January 1, 2020 | 5 min read

Putting Customer KPIs in Context

If your most important metric for your KPIs isn’t Lifetime Value then we’ve got a perspective you’ll find valuable.

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Editor's Note: Enjoy this blog from the Custora archive, acquired by Amperity in November 2019.

What’s the most important metric for your customer KPIs? If your answer isn’t Customer Lifetime Value (CLV) then we’ve got some perspective you’ll find valuable -- and if you are already thinking about CLV, we’ve got some ideas about how you could make it pay off even more.

If you are a current customer or if you’ve just read or heard anything from us beyond this single blog post, you know that one of our founding convictions is that Customer Lifetime Value is the one metric to rule them all.

We’re not the only ones who think this. We talk to C-suites all the time who are fully convinced of this idea. CLV is the bedrock of all customer-centric retail, and as we dive into a range of retail marketing KPIs — Acquisition KPIs, Segment KPIs, and Lifecycle KPIs — we’ll continue to be pulled into the orbit of the all-knowing, all-wise CLV.

Despite our deep and abiding loyalty to and love for CLV, we still, to this day, sometimes hear marketing leaders say, “Lifetime value? That’s something that Netflix or some other subscription service cares about. It doesn’t matter to my retail brand.”

And to that we say… a lot of things.


Every retailer has customers who are one-time buyers, and they don’t like them as much as the customers who buy three things or ten things. The economics are better with loyal, repeat buyers.

Customer Lifetime Value (CLV) represents the total amount that a customer spends from the first time they make a purchase with you all the way to when, unfortunately, they might turn away and never purchase from you again. Some customers buy a lot in that time; some customers buy very little.

It is very common for us to see this kind of balance, where a brand’s top 10% of customers drive half of the revenue. We've seen concentrations even crazier than this. Recently I saw a brand where the top 10% of customers drive 78% of revenue.

These customers are great to have on board. And just think about how much more revenue you could generate if you could find more customers who spend like that top 10%.

But also think about how devastating to your business it would be if you started losing those high-CLV customers faster than usual.

Very often the viability of an entire business depends on a relatively slim portion of customers. This fact is a good starting point when talking about why customer-centric KPIs matter.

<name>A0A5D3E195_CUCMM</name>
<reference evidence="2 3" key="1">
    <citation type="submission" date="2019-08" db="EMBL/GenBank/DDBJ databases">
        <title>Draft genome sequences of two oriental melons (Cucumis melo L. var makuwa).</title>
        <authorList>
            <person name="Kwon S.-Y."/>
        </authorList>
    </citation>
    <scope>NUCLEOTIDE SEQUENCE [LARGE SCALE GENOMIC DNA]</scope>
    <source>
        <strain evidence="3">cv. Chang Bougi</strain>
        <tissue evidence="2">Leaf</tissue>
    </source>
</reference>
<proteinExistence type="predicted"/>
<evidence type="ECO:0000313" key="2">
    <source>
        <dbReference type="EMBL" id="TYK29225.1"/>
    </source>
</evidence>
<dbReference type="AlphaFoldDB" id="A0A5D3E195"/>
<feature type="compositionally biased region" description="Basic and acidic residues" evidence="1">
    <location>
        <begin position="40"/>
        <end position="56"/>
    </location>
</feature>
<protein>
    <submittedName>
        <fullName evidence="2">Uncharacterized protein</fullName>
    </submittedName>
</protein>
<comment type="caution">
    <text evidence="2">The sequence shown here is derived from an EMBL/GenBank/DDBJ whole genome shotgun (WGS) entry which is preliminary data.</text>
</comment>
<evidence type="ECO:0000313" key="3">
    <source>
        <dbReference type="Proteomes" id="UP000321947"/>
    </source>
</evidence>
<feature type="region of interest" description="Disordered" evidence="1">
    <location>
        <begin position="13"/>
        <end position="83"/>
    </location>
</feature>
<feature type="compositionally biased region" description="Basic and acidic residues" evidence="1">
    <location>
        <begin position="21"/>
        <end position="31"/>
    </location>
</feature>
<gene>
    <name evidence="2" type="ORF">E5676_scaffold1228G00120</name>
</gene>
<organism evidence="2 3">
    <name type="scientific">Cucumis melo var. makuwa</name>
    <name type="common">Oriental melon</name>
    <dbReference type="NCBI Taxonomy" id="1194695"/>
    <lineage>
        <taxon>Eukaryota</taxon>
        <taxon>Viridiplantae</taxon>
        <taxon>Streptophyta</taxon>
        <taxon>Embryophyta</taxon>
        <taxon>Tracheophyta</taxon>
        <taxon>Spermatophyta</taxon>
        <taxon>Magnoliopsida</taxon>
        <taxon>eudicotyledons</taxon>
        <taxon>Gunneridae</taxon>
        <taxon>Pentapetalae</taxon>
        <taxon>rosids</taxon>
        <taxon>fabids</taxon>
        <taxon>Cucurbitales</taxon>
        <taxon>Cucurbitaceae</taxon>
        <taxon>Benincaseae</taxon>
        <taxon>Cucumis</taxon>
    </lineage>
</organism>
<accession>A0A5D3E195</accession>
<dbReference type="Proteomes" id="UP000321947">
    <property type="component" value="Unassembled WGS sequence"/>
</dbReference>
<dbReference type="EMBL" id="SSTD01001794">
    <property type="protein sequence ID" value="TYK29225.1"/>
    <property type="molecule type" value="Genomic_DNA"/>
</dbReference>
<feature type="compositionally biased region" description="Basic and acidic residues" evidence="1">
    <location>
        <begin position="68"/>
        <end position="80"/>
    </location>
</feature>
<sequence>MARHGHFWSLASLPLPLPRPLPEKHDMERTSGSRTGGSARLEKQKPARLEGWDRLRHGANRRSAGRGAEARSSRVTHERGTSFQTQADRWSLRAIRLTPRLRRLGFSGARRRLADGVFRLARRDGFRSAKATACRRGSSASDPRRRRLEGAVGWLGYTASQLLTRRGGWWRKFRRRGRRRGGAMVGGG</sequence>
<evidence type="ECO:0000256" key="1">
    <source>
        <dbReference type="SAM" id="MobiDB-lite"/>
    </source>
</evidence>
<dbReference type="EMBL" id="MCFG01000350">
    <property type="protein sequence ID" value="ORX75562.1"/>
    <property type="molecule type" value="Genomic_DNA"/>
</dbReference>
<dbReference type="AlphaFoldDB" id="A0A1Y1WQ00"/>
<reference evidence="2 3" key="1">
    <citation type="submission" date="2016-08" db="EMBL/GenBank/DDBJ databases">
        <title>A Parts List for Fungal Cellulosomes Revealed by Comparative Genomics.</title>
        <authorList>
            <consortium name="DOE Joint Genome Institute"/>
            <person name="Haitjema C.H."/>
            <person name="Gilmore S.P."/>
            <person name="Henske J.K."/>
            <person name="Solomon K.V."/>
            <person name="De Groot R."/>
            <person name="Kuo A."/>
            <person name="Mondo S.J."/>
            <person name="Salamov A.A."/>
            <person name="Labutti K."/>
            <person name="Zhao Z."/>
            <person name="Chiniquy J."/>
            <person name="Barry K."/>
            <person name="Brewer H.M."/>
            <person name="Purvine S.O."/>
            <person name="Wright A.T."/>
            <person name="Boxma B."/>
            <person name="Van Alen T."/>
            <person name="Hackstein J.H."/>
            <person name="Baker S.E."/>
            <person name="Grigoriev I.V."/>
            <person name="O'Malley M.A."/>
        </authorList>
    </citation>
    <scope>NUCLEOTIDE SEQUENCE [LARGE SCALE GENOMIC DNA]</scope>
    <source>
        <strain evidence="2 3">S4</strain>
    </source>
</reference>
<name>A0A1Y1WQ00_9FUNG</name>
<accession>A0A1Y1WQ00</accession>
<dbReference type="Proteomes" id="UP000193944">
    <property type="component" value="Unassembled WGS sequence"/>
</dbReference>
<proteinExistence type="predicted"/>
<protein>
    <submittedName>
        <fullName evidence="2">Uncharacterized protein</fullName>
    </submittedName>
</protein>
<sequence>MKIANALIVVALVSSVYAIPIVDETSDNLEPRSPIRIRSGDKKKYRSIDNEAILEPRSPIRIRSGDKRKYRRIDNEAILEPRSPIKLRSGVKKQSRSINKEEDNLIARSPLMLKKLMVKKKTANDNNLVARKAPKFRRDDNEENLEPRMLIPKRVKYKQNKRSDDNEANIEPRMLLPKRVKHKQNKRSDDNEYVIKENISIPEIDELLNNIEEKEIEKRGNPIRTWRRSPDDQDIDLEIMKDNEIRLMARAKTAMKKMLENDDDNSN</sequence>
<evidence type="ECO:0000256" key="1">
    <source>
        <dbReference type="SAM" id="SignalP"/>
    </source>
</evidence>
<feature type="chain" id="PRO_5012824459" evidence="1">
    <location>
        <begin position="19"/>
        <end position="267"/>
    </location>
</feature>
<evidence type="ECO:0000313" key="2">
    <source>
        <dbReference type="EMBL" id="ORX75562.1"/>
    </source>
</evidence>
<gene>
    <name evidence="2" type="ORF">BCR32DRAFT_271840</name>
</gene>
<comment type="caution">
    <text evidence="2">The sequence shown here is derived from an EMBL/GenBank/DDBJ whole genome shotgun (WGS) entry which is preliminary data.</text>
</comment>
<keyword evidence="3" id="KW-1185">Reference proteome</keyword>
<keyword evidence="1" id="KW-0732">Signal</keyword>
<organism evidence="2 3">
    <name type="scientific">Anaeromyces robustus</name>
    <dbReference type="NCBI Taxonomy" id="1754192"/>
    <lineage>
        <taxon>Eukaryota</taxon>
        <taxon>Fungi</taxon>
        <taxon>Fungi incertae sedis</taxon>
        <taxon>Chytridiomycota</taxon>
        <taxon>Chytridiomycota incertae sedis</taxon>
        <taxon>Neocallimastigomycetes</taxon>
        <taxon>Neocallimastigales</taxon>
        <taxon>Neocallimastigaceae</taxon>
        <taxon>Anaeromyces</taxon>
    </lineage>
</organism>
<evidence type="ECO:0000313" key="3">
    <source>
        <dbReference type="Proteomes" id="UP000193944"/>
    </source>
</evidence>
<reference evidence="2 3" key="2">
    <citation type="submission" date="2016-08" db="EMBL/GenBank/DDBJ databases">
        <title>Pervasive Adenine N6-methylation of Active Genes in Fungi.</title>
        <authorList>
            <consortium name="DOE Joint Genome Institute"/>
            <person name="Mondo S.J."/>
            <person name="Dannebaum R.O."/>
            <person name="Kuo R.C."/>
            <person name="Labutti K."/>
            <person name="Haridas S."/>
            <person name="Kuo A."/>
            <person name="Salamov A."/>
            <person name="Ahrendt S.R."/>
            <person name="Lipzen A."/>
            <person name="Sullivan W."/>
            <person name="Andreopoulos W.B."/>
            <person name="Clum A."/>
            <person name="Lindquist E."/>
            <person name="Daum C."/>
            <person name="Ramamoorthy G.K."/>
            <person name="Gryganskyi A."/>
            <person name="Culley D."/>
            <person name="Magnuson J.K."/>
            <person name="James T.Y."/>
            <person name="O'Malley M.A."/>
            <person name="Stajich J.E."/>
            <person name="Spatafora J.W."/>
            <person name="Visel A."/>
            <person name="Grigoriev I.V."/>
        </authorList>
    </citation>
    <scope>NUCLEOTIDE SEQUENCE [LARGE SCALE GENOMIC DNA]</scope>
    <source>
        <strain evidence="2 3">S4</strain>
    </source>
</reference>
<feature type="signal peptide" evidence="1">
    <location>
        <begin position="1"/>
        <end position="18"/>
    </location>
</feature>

If the majority of your revenue is coming from a small pocket of customers, there must be some interesting product and channel insights there. There must be clues as to how to acquire more similar customers.

Clearly, that would be a really cool lever: imagine you could snap your fingers and instead of 10%, you have 11% of extra-high-value shoppers like that. Then you’ve increased your revenue by 5%, which I think everyone would agree is a big deal.

CLV matters a lot.

Retailers are starting to realize that if they’re only looking at channel revenue or product SKU year-over-year revenue or same-store-sale year-over-year revenue, they’re ignoring this huge economic driver, because great customers are the lifeblood of great businesses.

So how do you get there? That’s why we’re here — to talk about the KPIs to track and improve upon to move the needle on that North Star metric, CLV. The point of KPIs is to analyze and optimize for the right metrics. A KPI should represent your progress toward an initiative that’s going to drive a lot of value.

If you say, “We’re going to allocate more money to attract more high-value customers,” you better have some KPIs in place to hold that initiative accountable, and return on ad spend (ROAS) is not the metric that’s going to get you there because it only accounts for the first purchase. Thinking about customer-centric KPIs requires that you re-center your approach around CLV and the metrics that directly impact CLV.

Your first step in increasing the number of your high-CLV customers might be acquiring new customers. Our next blog post is going to talk about the CLV:CAC ratio, which helps you prioritize ad spend for long-term gains rather than focusing on the short-term, as measured by return on ad spend (ROAS).

Another way you can go about increasing the lifetime value of your customers is focus on driving the value on a segment-per-segment basis, so we’re going to talk about tracking discount sensitivity, purchase frequency, and average order value (AOV).

The third way to increase customer lifetime value is to actually increase the length of the customer lifecycle, which means tracking when purchase frequency wanes to try to stop churn before it happens.

Check out other blogs that illuminate what KPIs to track along each stage of the customer lifecycle so you can increase CLV and thus systematically increase revenue. These metrics are the levers you pull to grow your business.

You can also learn more about the absolute most important customer-centric KPI (spoiler alert: it's CLV) in our whitepaper, Predicting Customer Lifetime Value with Unified Data.